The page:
wonderful even though it was challenging learning for the very first time to
read and write. My teachers were excellent; they were so patient with me and
totally committed to help me achieve my best. I loved it and it really changed
my life. I began to read and write; my understanding of the world opened up. On
the way to school, I would see people of different nationalities going to work
which was amazing and then I started picturing myself in their shoes. I have
always prayed to God and each time I pray, it gives me faith and strength that
nothing is impossible.
A year after I arrived in Australia, I started having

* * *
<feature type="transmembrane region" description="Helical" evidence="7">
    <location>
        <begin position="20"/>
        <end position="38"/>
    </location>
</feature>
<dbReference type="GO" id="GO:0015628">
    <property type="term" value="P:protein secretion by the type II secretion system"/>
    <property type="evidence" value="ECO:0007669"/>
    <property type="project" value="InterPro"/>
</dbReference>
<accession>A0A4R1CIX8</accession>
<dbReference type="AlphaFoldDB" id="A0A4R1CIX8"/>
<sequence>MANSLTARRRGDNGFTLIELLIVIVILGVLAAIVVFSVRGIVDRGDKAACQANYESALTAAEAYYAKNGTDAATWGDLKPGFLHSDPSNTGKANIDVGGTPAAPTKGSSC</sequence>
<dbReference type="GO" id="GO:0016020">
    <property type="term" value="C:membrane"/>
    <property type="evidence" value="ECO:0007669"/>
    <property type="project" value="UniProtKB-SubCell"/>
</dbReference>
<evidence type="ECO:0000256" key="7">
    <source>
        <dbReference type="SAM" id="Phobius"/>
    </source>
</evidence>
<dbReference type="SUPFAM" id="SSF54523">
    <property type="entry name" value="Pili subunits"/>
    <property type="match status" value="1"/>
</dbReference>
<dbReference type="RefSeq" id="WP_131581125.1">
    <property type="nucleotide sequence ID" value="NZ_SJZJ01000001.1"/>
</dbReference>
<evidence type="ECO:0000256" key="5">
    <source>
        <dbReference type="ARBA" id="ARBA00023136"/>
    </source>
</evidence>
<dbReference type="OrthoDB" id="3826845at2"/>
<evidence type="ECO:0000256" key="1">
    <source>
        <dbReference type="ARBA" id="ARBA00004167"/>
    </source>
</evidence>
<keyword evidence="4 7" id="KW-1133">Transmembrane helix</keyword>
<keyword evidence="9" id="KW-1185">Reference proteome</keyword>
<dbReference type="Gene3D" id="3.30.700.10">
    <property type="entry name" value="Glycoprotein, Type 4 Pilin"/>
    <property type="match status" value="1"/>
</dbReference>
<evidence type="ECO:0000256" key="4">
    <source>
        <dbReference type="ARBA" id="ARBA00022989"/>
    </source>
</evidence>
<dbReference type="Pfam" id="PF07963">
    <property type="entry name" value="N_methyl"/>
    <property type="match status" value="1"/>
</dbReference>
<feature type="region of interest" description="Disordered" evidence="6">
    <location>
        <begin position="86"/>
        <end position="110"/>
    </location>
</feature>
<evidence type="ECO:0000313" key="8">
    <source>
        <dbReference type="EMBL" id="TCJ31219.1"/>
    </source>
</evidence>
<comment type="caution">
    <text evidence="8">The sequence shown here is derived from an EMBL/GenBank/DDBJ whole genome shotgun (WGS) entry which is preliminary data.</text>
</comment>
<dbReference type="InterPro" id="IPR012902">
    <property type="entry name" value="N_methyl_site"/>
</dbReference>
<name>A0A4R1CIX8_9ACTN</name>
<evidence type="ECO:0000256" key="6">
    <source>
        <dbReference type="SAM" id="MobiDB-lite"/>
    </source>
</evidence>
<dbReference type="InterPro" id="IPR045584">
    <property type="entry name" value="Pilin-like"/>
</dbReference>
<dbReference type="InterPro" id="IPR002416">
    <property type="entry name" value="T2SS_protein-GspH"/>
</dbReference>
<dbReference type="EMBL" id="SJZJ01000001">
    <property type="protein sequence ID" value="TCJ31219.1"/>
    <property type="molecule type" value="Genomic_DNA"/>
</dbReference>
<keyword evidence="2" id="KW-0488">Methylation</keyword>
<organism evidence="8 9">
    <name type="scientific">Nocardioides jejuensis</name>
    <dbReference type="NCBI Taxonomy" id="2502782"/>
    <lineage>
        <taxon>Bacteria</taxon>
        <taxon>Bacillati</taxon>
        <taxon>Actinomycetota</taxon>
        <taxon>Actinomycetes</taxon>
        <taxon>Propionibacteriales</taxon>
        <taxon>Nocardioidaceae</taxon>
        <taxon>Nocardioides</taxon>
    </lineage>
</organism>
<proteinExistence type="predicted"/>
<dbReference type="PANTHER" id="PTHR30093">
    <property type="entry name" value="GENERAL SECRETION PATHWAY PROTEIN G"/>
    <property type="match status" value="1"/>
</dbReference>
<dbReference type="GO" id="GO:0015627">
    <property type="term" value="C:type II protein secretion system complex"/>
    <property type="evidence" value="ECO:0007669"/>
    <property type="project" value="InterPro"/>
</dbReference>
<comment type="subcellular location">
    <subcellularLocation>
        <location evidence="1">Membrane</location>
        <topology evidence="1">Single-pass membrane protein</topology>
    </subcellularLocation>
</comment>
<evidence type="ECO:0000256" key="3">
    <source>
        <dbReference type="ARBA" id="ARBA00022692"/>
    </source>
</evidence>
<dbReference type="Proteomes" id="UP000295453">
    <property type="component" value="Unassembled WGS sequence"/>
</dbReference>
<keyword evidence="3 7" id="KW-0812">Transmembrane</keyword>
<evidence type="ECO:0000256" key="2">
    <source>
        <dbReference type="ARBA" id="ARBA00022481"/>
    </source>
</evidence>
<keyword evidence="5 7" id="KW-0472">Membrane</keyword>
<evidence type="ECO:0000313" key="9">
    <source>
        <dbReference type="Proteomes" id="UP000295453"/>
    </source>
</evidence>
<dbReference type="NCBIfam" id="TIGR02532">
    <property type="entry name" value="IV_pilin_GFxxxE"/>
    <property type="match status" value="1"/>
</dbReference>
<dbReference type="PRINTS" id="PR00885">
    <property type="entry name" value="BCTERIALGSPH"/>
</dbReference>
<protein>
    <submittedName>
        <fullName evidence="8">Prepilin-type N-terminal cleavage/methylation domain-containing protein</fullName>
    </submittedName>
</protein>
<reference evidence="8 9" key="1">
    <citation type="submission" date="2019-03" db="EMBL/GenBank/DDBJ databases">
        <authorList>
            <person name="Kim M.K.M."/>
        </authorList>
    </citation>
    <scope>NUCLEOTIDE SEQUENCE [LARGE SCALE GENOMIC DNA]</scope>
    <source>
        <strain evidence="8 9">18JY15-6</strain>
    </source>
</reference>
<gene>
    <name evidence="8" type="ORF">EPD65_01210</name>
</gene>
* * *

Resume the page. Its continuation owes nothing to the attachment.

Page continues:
nightmares. At night I could not sleep and my eyes stayed open. I would cover
my head with my blanket and my body would be shaking. I could not bear to be
alone at home during the day or night. I would start to see something like a
quick flash and all of a sudden someone calling my name. Every night when I closed
my eyes I was in a battle field, people being killed, rebels chasing me,
gunshot everywhere, and I tried to save the people in my dreams. I wondered why
my past was haunting me; I was so confused, why was I experiencing this when I
knew I had left everything back home. I was depressed and it was getting out of
"Writing was like counselling and healed me of my experience, and when I began writing all the nightmares vanished; it was unbelievable how I could put my experience and feelings into words."
I told my mum and she said to me that if it continued we would seek help.
So I started writing; I decided to go to a bookshop to buy a notebook, and I